DNA hypermethylation occurs at a high frequency in both, non-muscle invasive and invasive bladder cancers. Previous studies suggested that methylation in urine could be a useful diagnostic test (21-25) but were limited by selection of markers based on methylation in other cancers, complicated algorithms, non quantitative methods and/or inappropriate controls (e.g. non-age matched). Here, starting from an unbiased DNA methylation analysis screen, we identify a panel of the least number of biomarkers that has high sensitivity and specificity with a simple algorithm for detection of bladder cancer. With a sensitivity of 85% and a specificity of 95%, the positive predictive value (PPV) of this test would be 52 % based on 5.9 % of prevalence in a high risk population that had history of smoking or symptoms of hematuria and dysuria (36). This is 1.2 to 8.7 times superior to what can be achieved by PSA testing (PPV=30-43%), mammography (PPV=9-19%) or fecal occult blood screening (PPV=6-11%) (37-44).
The panel of genes found by MCAM and validation by bisulfite pyrosequencing was methylated in 62-92 % of 26 tested primary bladder tumors and most of bladder cancer cell lines analyzed. These are higher methylation frequencies than genes previously tested for bladder cancer detection (19), which explains the improved performance of our assay with a smaller number of the biomarkers. Our 5 gene panel showed higher sensitivity with preserved specificity compared to a previous report (19) of a panel of 9 genes. One limitation of this analysis is the focus on promoter CpG islands. It is possible that other sequences such as exonic CpG islands may provide even more sensitive markers for cancer detection.
The final selected biomarker genes were PENK, MYO3A, SOX11, CA10, DBC1 and NKX6.2. The NKX6-2 gene is located at 10q26.3. Loss of heterozygosity (LOH) of chromosome 10q was previously linked to muscle-invasive TCC (45). LOH in the 10q26 region has also been observed in various malignant brain tumors (46). These results may point to NKX6-2 as a candidate tumor suppressor gene for brain and bladder tumors. In the case of SOX11, it was previously reported that silencing of the gene correlates with promoter methylation and regulates tumor growth in hematopoietic malignancies (47, 48). PENK is on chromosome 8q12.1 and was reported to be down-regulated in prostate cancer (49). It was previously found that PENK is frequently methylated in pancreatic cancer (50). The deleted in bladder cancer 1 (DBC1) gene is located at 9q33 and a candidate tumor suppressor gene within a region of frequent LOH in bladder cancer (51). Hypermethylation of DBC1 has been suggested as one of the earliest events in the development of TCC (52) MYO3A is a myosin family gene that is expressed primarily in the retina and cochlea, and is functionally involved in hearing. CA10 is carbonic anhydrase X, a gene primarily expressed in the brain.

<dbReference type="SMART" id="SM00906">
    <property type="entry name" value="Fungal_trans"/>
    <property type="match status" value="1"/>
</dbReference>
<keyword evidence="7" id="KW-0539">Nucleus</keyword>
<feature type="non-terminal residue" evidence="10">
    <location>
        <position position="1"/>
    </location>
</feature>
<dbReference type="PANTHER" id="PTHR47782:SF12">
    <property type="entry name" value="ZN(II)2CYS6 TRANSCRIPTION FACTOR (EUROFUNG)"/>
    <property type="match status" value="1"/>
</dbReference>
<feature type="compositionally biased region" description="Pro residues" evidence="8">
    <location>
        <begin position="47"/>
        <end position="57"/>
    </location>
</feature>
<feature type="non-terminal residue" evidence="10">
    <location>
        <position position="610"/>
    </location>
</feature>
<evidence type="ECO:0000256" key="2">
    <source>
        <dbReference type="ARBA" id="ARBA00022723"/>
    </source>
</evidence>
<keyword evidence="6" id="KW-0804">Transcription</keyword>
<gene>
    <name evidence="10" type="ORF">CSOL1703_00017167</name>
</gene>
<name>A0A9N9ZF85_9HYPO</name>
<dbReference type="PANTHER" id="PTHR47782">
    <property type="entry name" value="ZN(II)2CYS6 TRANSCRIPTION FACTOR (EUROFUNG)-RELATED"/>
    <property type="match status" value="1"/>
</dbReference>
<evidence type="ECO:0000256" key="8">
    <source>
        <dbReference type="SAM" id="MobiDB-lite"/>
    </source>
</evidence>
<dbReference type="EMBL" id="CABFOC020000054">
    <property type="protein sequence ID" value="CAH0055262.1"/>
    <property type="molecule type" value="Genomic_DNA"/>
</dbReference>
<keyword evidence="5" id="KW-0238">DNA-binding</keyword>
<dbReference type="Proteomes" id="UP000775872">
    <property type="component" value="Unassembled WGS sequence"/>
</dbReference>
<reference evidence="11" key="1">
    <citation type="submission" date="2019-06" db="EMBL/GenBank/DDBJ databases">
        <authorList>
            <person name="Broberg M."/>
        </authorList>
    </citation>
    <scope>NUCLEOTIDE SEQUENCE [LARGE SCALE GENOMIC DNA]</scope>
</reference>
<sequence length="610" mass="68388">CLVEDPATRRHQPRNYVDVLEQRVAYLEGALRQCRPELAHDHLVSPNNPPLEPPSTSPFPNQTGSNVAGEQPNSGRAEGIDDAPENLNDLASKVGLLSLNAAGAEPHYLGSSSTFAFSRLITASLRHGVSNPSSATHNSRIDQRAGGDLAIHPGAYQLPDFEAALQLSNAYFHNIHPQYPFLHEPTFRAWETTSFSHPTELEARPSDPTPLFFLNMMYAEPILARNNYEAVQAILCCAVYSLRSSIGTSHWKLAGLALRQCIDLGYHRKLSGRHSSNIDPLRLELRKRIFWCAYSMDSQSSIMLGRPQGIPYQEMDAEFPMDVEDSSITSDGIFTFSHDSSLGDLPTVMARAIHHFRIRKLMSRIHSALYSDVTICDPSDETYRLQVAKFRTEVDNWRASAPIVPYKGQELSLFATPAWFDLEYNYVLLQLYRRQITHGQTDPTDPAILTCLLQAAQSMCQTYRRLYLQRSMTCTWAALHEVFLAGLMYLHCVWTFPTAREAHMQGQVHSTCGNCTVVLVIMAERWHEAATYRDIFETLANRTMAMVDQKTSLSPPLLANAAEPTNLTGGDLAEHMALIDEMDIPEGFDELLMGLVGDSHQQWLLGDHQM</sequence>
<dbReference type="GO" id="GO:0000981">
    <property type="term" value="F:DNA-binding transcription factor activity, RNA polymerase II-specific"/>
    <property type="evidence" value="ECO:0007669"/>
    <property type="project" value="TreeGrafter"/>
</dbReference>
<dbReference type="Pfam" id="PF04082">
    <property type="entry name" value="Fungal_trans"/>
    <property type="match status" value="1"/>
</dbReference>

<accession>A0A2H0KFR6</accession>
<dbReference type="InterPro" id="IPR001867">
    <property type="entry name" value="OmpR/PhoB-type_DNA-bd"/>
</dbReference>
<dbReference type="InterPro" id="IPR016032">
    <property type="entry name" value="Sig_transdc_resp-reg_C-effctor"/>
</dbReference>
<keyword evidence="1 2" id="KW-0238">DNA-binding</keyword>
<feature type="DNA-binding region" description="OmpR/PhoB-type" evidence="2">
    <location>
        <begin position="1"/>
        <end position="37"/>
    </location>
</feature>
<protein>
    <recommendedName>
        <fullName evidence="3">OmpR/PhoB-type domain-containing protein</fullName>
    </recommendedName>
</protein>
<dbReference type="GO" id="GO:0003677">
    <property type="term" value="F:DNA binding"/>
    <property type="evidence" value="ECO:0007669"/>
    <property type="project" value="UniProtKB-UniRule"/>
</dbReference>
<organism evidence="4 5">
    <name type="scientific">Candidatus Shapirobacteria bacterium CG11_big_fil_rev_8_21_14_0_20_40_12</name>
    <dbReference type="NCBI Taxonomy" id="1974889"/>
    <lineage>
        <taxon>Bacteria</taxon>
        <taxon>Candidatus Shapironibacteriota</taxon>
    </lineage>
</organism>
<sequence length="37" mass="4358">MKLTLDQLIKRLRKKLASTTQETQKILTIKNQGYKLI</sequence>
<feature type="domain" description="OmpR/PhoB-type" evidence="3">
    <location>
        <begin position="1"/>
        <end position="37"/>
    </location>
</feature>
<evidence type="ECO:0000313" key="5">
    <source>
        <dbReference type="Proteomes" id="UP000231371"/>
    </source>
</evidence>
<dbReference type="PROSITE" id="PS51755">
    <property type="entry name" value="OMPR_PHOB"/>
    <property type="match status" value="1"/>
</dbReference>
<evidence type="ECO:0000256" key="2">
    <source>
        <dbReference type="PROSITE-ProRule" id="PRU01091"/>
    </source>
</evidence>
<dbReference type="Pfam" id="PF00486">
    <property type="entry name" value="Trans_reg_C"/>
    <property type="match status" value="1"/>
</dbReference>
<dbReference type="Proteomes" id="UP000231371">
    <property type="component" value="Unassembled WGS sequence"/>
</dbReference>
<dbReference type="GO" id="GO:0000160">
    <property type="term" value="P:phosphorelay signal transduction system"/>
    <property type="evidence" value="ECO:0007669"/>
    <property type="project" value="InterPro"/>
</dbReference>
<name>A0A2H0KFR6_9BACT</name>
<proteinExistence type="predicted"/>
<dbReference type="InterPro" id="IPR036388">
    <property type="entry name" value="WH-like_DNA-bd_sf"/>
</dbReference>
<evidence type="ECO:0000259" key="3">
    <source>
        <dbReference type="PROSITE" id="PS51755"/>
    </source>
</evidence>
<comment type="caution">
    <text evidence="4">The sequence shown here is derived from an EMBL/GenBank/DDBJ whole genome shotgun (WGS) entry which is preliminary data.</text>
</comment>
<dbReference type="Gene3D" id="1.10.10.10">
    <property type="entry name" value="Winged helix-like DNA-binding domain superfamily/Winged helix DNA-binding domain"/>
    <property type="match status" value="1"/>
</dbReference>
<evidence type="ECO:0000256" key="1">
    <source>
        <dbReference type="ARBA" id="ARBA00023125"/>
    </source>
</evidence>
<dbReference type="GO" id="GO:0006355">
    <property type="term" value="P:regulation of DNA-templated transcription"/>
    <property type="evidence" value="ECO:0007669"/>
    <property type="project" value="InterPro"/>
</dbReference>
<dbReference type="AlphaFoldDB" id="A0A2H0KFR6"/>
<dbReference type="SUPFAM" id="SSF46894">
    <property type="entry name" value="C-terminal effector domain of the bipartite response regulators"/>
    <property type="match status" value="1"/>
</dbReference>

While our study is promising for bladder cancer detection, there are limitations that need to be considered. The data need to be validated in larger studies, including a high risk population that has a history of heavy smoking or symptoms of hematuria, dysuria, urgent urination and frequent urinary tract infections. There also is a need to validate these markers in early stage, low-grade tumors because the present study did not test enough G1 grade tumors. The representativeness of our case patients and controls should be tested in further studies. Generally, most cancers have DNA hypermethylation although different genetic background and environmental exposures could affect the results. For example, Schistosoma-associated bladder cancers showed higher DNA methylation abnormalities than non- Schistosoma-associated bladder cancer (53). Therefore, other populations may need a different cutoff of positive/negative values for each methylation biomarker. The use of our markers to follow patients longitudinally post resection also needs to be tested. In non-muscle invasive tumors (pTa, Tis and pT1), our markers provided higher sensitivity/specificity (81%/95%) than most reported urine markers (10-12). Therefore, our novel DNA methylation biomarker panel could help the early detection of bladder cancer, although this needs to be clarified further in future studies. It would therefore be useful to directly compare accuracy of this assay with commercially available kits to detect bladder cancer in urine sediments.
One of the issues to consider in future studies is marker selection. A frequency based approach may yield false positives due to age-related methylation (54) or field effects (52, 55, 56). It might be productive to study whether progression markers in bladder cancer might prove better (i.e. more sensitive/specific) at detecting the invasive malignancies that pose a greater threat of ultimate metastasis and death. Conceivably, these progression markers might even be useful to predict prognosis and therapeutic response to chemotherapy and/or surgery.
In summary, we have identified a novel DNA methylation biomarker panel that will help the non-invasive detection with high accuracy. In addition, to screening, this non invasive early detection method may reduce the cystoscopy frequency. The panel of biomarker deserves validation in a large well-controlled prospectively collected sample set.
Financial support: Supported by NIH grants U01 CA 85078, 1R01 CA151489, and P50 CA 91846 (B. Czerniak). JPI is an American Cancer Society Clinical Research Professor supported by a generous gift from the F. M. Kirby Foundation. DNA sequencing at the MD Anderson Cancer Center is supported by Core Grant CA16672 from NIH.
The authors indicated no potential conflicts of interest.